What public policy issues are considered in the court’s decision to grant recognition and enforcement? Is there any notable case law in this regard?

The DIFC courts will not enforce a judgment which is contrary to UAE public policy or the principles of natural justice. Public policy will be given a narrow meaning in the DIFC and will be applied only in the most obvious and clear circumstances.

Jurisdiction

What is the extent of the enforcing court’s power to review the personal and subject-matter jurisdiction of the foreign court that issued the judgment?

Before granting an order to enforce a foreign judgment, the DIFC courts must be satisfied that the foreign court had jurisdiction to determine the dispute, whether territorial or consensual. In general, the DIFC courts will consider the foreign court to have had the required jurisdiction only where the person against whom the judgment was given:

  • was present in the jurisdiction at the time;
  • was the claimant or counter-claimant in the proceedings;
  • submitted to the jurisdiction of the foreign court; or
  • agreed, before commencement, in respect of the subject matter of the proceedings, to submit to the jurisdiction of the foreign court.

Concurrent proceedings and conflicting judgments

How do the courts in your jurisdiction address applications for recognition and enforcement where there are concurrent proceedings (foreign or domestic) or conflicting judgments involving the same parties/dispute?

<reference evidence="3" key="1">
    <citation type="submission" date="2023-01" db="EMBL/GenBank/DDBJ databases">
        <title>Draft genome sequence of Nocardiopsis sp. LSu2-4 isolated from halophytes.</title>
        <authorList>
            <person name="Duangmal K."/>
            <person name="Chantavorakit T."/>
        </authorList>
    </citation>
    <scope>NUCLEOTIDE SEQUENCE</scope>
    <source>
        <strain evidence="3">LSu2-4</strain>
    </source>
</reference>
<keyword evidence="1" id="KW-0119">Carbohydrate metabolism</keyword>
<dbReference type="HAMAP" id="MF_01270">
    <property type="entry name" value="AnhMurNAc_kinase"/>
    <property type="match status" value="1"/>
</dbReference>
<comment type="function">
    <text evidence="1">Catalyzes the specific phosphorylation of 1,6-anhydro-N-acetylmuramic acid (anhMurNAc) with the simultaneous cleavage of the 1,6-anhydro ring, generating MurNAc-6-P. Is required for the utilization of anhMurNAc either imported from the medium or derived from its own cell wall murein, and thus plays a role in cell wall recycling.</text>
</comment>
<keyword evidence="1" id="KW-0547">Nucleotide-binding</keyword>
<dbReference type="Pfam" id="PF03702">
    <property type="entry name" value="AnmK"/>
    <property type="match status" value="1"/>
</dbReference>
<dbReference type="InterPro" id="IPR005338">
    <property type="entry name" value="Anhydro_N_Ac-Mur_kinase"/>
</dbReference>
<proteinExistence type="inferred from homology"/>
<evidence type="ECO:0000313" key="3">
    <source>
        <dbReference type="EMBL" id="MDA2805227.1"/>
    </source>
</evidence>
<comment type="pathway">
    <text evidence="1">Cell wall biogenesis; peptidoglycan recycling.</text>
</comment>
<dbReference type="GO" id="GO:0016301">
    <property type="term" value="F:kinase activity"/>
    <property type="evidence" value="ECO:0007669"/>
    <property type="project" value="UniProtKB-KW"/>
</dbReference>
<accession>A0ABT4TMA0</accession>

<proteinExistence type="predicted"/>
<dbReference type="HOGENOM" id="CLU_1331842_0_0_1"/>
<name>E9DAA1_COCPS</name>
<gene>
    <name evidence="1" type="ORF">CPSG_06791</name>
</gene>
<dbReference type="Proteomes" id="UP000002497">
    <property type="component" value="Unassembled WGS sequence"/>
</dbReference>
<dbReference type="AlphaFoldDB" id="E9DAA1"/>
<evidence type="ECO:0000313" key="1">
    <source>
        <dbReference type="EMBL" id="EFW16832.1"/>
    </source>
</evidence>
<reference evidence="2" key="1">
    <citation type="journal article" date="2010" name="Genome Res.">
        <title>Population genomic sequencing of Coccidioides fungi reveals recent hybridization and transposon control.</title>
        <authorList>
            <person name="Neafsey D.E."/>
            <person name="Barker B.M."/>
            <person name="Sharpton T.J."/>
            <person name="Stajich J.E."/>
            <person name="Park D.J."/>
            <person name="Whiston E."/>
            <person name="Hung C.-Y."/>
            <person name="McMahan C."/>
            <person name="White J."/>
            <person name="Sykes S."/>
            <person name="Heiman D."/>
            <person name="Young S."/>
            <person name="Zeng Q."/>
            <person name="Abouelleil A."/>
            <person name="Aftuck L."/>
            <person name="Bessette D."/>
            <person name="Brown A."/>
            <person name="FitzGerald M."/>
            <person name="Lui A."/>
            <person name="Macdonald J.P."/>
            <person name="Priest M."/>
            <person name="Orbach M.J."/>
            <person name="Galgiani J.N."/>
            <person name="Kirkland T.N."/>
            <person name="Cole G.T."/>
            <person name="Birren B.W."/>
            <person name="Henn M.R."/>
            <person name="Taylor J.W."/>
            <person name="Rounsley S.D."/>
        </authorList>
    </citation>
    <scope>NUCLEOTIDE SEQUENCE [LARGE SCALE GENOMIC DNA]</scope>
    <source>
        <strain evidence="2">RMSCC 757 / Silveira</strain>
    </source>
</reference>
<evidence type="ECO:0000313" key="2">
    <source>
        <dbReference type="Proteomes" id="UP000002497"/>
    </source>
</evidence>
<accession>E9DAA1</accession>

As with any claim, a defendant may dispute the jurisdiction of the DIFC courts or argue that the courts should not exercise their jurisdiction by making an application in accordance with Part 13 of the Rules of the DIFC Court. The courts have a range of powers on receipt of such an application, including an inherent jurisdiction to stay proceedings (International Electromechanical Services Co LLC v Al Fattan Engineering LLC and International Electromechanical Services Co LLC v Al Fattan Properties LLC ([2012] DIFC CFI 004); see also Rule 12.7 and Article 13 of DIFC Law No 10/2004).

Where it is argued that there are conflicting domestic or foreign judgments, the DIFC courts will follow English guidance and consider the principle of res judicata. A court is likely to give precedence to a prior decision which has previously resolved the issues between the parties.

In the case of concurrent proceedings, English law recognises that pursuing litigation in multiple jurisdictions can amount to conduct which is vexatious, oppressive and an abuse of process (Australian Commercial Research and Development Ltd v ANZ McCaughan Merchant Bank Ltd ([1989] 3 All ER 65)). However, when deciding whether to exercise their jurisdiction, the courts will always carefully consider the facts of the case and consider the course of action that is least likely to cause injustice.